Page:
If you are interested in learning more about masculine and feminine words in Italian that end in the letter -e, and how to distinguish one from the other, this You Tube Video may be of help: Italian Grammar by Stella Lucente, LLC.

 

********************

 Plural Bello/Bella after a noun

For the adjective bello, when placed after a noun, he plural will be belli.

For the adjective bella, when placed after a noun, he plural will be belle.

 

 Plural Bello/Bella after a noun

bello o goes to i belli
bella a goes to e belle

 

Now we are ready for some examples of noun/adjective combinations using bello to describe the beautiful people and places you will find in Italy!

il giorno bello the good day becomes
the good days
i giorni belli
la città bella the nice city becomes
the nice cities
le città belle*
la donna bella the beautiful
woman
becomes
the beautiful
women
le donne belle

*Notice that the  ending for città does not change in the plural, since it is invariable by definition, but the definite article and the adjective that modifies it do. If you really want to know if an Italian noun is masculine or feminine, just look to it’s definite article and the adjectives that modify it!

 

********************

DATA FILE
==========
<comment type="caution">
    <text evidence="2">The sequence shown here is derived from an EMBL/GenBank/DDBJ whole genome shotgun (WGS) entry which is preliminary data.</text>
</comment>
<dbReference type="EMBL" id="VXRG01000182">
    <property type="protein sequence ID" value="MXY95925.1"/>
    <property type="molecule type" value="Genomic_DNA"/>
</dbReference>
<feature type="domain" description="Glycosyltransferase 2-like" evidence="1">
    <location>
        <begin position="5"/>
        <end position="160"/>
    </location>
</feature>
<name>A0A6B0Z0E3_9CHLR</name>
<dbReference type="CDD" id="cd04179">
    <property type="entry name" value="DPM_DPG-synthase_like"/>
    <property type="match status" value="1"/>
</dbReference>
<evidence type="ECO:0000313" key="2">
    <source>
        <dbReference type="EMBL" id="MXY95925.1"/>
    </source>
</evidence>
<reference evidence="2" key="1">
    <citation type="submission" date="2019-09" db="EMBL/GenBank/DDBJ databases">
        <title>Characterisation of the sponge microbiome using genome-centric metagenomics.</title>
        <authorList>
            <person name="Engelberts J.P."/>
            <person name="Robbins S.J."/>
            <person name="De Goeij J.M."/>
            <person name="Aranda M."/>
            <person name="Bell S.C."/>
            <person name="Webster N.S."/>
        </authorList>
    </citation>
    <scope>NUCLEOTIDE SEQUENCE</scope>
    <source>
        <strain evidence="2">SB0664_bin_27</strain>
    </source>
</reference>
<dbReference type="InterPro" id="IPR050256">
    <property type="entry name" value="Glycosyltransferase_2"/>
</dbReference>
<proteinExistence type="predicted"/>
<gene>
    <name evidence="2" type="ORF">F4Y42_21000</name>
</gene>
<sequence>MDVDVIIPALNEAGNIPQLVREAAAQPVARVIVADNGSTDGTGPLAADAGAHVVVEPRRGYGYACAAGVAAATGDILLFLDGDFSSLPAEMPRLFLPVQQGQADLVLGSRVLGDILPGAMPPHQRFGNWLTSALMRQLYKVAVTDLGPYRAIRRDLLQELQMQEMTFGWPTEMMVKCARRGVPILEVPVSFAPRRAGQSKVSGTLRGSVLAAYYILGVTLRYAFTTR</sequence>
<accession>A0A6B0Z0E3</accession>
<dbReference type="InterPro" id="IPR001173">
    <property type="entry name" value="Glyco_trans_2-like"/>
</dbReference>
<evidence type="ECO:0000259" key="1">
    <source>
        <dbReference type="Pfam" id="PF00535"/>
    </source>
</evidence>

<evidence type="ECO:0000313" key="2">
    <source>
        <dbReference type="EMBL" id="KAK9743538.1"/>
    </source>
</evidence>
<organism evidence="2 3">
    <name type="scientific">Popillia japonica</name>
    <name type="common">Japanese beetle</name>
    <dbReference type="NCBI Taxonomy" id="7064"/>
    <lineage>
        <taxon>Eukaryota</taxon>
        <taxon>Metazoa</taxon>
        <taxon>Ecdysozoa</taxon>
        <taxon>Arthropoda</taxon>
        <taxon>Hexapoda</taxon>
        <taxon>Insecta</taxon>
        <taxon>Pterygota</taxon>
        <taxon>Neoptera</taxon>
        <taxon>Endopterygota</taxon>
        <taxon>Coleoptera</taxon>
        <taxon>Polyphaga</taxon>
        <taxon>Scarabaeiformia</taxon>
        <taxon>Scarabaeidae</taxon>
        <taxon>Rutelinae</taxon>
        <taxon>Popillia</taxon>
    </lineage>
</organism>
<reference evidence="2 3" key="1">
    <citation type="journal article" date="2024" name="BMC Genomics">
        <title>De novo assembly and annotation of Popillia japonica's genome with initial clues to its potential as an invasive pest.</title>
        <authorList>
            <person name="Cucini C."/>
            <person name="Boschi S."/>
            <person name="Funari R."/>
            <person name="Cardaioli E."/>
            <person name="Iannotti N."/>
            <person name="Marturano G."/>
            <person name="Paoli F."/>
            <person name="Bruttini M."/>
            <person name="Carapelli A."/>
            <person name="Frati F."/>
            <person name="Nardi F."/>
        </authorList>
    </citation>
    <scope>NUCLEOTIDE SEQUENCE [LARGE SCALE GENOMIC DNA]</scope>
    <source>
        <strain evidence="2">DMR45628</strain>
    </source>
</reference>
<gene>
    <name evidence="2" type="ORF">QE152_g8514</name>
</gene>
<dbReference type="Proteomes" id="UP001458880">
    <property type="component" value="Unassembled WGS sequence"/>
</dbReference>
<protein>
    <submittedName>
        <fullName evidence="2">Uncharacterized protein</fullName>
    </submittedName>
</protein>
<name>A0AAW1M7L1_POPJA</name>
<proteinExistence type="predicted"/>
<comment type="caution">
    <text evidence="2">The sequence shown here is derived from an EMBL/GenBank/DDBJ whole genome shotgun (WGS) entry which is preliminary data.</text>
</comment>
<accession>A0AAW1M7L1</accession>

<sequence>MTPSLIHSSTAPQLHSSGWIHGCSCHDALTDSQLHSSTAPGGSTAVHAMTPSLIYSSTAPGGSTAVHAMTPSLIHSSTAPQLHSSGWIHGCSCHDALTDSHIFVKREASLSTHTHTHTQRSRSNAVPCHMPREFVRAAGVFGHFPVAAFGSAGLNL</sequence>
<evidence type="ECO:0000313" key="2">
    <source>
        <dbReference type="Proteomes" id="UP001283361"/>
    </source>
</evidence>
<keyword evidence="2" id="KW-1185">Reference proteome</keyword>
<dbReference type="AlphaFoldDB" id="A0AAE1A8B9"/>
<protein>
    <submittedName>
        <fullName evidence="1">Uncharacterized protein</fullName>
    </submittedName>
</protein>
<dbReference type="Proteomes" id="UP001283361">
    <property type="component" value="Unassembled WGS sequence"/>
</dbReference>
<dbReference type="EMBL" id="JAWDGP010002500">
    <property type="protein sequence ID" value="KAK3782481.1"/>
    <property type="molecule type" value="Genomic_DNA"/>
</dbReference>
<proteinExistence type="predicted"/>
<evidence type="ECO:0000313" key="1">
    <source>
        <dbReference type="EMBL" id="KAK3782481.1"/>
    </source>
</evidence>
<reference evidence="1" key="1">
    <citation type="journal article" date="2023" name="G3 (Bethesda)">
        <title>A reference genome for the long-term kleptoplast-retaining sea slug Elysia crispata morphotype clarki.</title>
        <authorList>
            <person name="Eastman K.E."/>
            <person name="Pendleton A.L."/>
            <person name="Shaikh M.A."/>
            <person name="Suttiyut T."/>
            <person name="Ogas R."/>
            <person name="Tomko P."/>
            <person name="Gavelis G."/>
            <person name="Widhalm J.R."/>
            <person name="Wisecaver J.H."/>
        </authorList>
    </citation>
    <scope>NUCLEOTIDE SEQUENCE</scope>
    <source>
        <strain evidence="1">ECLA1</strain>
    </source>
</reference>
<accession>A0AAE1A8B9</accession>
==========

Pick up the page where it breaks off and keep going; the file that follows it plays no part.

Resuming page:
Plural Bello/Bella before a noun

When the adjective bello and bella are placed before a noun, changing the singular to the plural form is a little bit more difficult.  The endings actually follow the same pattern as the plural definite article (i, gli, and le), as described in the table below.

Don’t get too bogged down trying to memorize these endings right now, though, as most times it is perfectly fine to place bello after the noun and the regular endings can be used! 

 

Plural Bello/Bella before a noun

bel (masc. before consonant) goes to definite art.
 i
bei
bell’ (masc. before vowel) goes to definite art.
gli
begli
bella (fem. before consonant) goes to definite art. 
le
belle
bell’ (fem. before vowel) goes to definite art.
le
belle

 

 

il bel giorno the beautiful day becomes i bei giorni
il bell’albero the beautiful tree becomes i begli alberi
la bella settimana the nice week becomes le belle settimane
la bella donna the beautiful woman becomes le belle donne
la bell’europea the beautiful European becomes le belle euoropee

 

There are, of course, many more occasions to use the Italian adjective bello than those I have just listed.  How many more an you think of?

 

Just the Grammar from Conversational Italian for Travelers
Conversational Italian for Travelers “Just the Grammar”

Remember how to use the adjective bello and I guarantee you will want to say something  “nice” or “beautiful” about Italy every day!

   Available on amazon.com and Learn Travel Italian.com